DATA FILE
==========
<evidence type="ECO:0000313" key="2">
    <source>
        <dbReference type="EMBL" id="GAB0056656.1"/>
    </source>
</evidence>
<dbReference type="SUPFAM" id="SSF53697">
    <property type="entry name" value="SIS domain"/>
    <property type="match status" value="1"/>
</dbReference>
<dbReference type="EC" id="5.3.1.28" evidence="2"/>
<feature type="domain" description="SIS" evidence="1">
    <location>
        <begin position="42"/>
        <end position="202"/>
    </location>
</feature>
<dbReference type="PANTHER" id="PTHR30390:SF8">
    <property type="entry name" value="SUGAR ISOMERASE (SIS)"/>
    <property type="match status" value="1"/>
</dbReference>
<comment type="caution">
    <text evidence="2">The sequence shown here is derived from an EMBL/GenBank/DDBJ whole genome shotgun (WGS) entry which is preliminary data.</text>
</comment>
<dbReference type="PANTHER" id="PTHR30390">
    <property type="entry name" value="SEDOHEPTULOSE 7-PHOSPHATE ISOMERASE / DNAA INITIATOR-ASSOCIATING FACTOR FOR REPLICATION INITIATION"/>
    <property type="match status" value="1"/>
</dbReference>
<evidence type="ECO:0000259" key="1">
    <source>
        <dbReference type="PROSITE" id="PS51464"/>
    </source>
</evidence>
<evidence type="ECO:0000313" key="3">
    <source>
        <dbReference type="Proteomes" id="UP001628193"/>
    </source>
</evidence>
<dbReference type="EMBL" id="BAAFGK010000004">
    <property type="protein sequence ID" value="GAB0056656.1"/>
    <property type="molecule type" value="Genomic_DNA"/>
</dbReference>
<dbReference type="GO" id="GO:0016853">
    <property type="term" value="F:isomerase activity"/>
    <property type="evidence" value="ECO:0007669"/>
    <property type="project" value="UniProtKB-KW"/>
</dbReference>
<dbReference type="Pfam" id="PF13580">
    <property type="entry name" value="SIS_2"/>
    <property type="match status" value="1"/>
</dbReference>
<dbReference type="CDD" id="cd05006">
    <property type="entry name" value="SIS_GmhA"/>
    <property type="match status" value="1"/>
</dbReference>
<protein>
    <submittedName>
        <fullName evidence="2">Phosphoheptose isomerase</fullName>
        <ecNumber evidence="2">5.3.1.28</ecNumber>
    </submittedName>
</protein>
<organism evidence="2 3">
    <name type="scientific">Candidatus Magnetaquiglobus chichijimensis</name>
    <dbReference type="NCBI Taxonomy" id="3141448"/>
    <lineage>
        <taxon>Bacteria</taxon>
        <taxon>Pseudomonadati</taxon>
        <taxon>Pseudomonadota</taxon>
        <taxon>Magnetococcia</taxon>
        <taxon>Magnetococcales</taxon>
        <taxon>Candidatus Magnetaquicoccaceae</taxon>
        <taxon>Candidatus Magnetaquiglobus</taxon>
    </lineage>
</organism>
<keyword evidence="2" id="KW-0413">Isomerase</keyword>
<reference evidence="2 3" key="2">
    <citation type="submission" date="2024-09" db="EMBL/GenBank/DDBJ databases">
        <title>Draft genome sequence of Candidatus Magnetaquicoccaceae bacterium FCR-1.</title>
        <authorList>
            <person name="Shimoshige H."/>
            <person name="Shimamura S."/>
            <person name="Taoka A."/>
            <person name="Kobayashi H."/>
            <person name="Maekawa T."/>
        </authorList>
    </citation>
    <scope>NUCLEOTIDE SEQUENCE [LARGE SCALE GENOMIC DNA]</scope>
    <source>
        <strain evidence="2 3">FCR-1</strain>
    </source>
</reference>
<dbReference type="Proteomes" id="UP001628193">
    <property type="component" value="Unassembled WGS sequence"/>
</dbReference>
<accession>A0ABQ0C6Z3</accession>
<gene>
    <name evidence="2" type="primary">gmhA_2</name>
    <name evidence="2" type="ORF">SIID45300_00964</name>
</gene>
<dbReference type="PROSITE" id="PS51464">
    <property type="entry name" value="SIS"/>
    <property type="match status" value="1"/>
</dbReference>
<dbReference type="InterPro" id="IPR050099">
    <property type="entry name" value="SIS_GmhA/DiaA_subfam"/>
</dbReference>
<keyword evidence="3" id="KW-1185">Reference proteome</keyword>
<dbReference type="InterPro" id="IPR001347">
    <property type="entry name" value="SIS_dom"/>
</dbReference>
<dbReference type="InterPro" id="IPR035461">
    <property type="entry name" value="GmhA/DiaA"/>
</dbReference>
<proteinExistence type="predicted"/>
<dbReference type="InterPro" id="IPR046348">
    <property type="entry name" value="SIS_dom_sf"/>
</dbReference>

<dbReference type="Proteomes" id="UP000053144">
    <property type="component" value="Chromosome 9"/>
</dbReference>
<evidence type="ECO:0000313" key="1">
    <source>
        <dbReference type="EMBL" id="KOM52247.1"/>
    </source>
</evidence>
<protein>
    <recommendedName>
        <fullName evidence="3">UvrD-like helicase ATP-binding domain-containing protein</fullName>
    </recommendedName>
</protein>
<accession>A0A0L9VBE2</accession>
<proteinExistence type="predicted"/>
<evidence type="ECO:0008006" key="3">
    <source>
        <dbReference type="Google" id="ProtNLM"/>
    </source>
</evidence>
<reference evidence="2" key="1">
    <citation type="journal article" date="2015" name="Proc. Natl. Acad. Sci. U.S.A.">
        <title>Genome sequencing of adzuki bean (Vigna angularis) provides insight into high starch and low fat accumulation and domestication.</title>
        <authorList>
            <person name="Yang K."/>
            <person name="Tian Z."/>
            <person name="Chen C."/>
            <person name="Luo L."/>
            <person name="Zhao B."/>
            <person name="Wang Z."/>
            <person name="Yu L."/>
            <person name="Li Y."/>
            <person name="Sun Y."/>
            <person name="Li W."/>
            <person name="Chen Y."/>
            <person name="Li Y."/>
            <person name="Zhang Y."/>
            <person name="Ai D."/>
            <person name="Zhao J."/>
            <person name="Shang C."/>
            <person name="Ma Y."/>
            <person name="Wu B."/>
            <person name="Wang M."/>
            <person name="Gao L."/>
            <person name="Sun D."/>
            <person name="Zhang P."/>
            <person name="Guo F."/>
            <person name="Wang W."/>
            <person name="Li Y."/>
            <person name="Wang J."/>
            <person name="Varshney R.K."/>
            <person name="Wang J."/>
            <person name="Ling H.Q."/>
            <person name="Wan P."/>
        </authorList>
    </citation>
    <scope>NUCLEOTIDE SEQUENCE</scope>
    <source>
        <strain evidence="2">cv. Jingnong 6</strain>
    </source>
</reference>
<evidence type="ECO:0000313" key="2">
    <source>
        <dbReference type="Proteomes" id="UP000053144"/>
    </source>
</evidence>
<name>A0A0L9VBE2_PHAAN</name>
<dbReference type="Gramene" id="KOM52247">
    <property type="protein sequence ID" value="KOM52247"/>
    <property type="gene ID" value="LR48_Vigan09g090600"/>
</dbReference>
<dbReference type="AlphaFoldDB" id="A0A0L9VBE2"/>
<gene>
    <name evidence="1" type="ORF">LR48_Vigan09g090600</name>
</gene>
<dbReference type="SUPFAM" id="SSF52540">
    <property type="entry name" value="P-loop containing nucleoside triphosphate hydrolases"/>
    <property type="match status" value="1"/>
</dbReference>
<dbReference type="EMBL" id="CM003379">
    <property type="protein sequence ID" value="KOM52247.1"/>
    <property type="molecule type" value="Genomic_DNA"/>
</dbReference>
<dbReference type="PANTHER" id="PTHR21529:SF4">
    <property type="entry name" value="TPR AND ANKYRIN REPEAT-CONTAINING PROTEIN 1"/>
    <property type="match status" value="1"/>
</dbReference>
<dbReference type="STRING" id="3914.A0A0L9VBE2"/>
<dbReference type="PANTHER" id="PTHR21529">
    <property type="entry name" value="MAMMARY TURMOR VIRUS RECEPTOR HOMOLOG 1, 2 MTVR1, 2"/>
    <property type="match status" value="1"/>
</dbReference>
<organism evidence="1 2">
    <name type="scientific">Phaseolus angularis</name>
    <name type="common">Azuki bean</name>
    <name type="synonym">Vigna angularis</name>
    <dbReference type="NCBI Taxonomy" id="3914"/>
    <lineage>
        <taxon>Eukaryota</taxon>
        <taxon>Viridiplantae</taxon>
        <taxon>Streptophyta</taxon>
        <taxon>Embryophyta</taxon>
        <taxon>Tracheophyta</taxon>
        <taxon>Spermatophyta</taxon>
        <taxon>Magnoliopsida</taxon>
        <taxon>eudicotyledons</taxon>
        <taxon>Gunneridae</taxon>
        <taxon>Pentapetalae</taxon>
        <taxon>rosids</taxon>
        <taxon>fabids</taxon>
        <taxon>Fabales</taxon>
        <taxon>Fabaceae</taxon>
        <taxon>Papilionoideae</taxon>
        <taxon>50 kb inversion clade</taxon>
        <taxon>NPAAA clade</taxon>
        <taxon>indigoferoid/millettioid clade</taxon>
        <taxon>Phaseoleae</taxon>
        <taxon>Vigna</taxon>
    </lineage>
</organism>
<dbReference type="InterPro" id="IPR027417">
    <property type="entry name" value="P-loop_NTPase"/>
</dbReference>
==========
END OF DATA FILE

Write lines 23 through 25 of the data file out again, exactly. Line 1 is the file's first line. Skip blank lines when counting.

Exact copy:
</comment>
<dbReference type="PANTHER" id="PTHR30390">
    <property type="entry name" value="SEDOHEPTULOSE 7-PHOSPHATE ISOMERASE / DNAA INITIATOR-ASSOCIATING FACTOR FOR REPLICATION INITIATION"/>